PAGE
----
Another scenario occurs when cancel/replace orders are used in algorithms as they try to find liquidity. If a client increases the order size, usually the order goes to the end of the line, according to Wald. Through Iris, Clearpool is breaking up that order, so that the increased size takes on a new position, but the original quantity keeps its place in line. For example, if someone buys 500 shares of XYZ stock, and they realize they want to buy 800 shares, typically the full 800 goes back to the end of the line. With Iris, only the additional order takes on a new queue position, while the original piece stays where it is.
At price-size venues, where the larger order often gets the execution first, Wald says:
We’re able to aggregate all of our cleint’s orders in one larger order, giving us the opportunity to interact with liquidity. If it has five orders going to a price-size venue, all totaling 20,000 shares, this has price-size priority over five separate orders of 4,000 shares each. Iris is able to source block liquidity in ATSs when there are minimum quantity or minimum size order types. Iris is able to aggregate all of our orders in those dark venues to give us a larger size order and that is able to interact with any of those orders that have a minimum size requirements. You’re talking about quality fills but access to liquidity you wouldn’t have had if you weren’t using Iris.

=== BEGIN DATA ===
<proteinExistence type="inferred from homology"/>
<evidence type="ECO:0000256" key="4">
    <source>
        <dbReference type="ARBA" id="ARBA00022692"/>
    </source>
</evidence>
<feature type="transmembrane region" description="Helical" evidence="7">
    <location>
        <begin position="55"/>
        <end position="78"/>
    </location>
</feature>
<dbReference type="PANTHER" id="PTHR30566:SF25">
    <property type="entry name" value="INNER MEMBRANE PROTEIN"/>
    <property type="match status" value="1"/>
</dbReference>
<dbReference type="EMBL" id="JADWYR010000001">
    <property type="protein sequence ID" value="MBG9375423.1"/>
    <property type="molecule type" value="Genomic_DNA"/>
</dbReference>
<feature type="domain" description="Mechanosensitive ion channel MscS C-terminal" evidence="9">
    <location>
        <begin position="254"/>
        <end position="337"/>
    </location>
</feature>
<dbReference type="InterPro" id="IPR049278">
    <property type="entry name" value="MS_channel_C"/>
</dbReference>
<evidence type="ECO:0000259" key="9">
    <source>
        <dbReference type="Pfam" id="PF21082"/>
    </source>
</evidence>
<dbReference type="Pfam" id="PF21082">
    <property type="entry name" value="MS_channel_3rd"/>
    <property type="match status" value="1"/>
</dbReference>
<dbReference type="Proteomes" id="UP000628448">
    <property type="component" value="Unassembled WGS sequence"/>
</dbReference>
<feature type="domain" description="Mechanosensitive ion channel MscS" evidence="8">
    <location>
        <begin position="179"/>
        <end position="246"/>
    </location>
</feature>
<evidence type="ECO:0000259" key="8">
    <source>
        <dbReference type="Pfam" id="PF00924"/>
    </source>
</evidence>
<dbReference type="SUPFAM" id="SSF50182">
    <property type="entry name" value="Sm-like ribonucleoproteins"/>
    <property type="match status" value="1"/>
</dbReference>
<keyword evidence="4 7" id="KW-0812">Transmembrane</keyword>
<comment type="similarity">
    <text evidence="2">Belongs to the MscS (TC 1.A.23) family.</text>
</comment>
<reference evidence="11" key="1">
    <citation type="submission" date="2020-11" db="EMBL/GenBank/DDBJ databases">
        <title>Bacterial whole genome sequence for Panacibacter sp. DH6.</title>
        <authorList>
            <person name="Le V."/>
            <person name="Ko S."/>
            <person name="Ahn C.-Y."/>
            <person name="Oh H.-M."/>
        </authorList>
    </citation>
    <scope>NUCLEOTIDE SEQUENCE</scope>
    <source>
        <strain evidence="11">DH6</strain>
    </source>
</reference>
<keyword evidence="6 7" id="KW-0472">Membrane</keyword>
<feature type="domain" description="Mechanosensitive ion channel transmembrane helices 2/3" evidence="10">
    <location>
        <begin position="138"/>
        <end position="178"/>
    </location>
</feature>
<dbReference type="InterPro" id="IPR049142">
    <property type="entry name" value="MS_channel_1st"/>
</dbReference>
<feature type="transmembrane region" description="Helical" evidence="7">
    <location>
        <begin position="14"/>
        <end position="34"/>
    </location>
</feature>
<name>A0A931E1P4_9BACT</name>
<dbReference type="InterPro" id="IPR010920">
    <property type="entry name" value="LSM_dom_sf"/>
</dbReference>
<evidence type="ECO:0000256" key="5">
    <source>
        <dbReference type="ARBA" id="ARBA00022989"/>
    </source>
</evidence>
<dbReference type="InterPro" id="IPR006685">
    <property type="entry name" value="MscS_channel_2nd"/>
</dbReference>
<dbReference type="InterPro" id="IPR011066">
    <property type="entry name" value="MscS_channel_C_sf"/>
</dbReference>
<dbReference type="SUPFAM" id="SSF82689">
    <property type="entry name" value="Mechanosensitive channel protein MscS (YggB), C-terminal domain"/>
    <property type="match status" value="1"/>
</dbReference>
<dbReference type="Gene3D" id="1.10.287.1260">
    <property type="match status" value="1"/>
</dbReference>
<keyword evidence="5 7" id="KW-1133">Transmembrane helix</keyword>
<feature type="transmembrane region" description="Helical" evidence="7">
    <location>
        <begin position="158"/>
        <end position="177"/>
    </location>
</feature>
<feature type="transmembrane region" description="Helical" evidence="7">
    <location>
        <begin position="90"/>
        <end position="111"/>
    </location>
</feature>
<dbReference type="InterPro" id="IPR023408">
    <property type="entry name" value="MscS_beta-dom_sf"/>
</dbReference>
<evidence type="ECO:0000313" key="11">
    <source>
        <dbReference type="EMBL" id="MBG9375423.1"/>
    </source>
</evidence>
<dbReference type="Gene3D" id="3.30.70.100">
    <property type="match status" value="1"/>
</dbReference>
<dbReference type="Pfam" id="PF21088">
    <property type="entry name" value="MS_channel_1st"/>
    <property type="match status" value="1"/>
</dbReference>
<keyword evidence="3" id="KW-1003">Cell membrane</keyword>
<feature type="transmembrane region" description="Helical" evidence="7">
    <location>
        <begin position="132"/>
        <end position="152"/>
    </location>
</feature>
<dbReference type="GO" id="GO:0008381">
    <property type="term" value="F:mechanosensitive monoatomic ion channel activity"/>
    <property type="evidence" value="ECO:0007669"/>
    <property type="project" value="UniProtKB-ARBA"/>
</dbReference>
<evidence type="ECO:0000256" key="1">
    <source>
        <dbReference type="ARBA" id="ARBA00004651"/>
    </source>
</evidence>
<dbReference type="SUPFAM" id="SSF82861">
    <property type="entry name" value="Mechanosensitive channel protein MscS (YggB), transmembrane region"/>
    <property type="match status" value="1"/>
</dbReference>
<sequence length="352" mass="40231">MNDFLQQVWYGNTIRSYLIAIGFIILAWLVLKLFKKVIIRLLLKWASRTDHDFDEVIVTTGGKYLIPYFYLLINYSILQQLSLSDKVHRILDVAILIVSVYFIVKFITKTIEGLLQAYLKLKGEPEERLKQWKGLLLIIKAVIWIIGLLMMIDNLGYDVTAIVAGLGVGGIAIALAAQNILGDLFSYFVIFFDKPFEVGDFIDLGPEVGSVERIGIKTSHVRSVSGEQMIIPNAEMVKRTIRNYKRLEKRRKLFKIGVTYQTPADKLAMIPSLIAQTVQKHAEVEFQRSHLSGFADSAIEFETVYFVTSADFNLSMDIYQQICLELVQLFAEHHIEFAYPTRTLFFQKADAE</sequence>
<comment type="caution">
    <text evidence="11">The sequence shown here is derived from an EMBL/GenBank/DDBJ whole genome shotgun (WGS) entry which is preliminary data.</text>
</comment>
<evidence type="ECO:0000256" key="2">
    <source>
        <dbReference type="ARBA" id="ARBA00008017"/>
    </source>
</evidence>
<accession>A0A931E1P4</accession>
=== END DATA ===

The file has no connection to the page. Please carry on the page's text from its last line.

In addition, Iris works with conditional order types that are used by algorithms to source liquidity in dark pools. Conditional orders are used to notify clients when a contra side is there that meets their conditions.
Wald says there are versions of this technology used by high-frequency market makers for their own accounts, and there are certain algorithms that choose which venue to go to. But this is fundamentally different, he contends.
The technology is “incredibly complex” and is something that Clearpool is working on patenting, he says.“There’s a lot of work on the backend to deliver a technology that is seamless.”
In terms of client access, there is nothing that firms need to do other than connect to Clearpool Execution Services via FIX protocol. The target clients are predominantly institutions, but the sell side, other than the bulge bracket, would be interested in the technology.
“What’s nice is this is designed to execute real orders. This is designed for people who have orders that have to get done, that are mostly trading for a longer-term benefit,” Wald tells us. "This is not designed for some short-term strategy."Ivy is Editor-at-Large for Advanced Trading and Wall Street & Technology. Ivy is responsible for writing in-depth feature articles, daily blogs and news articles with a focus on automated trading in the capital markets. As an industry expert, Ivy has reported on a myriad ... View Full Bio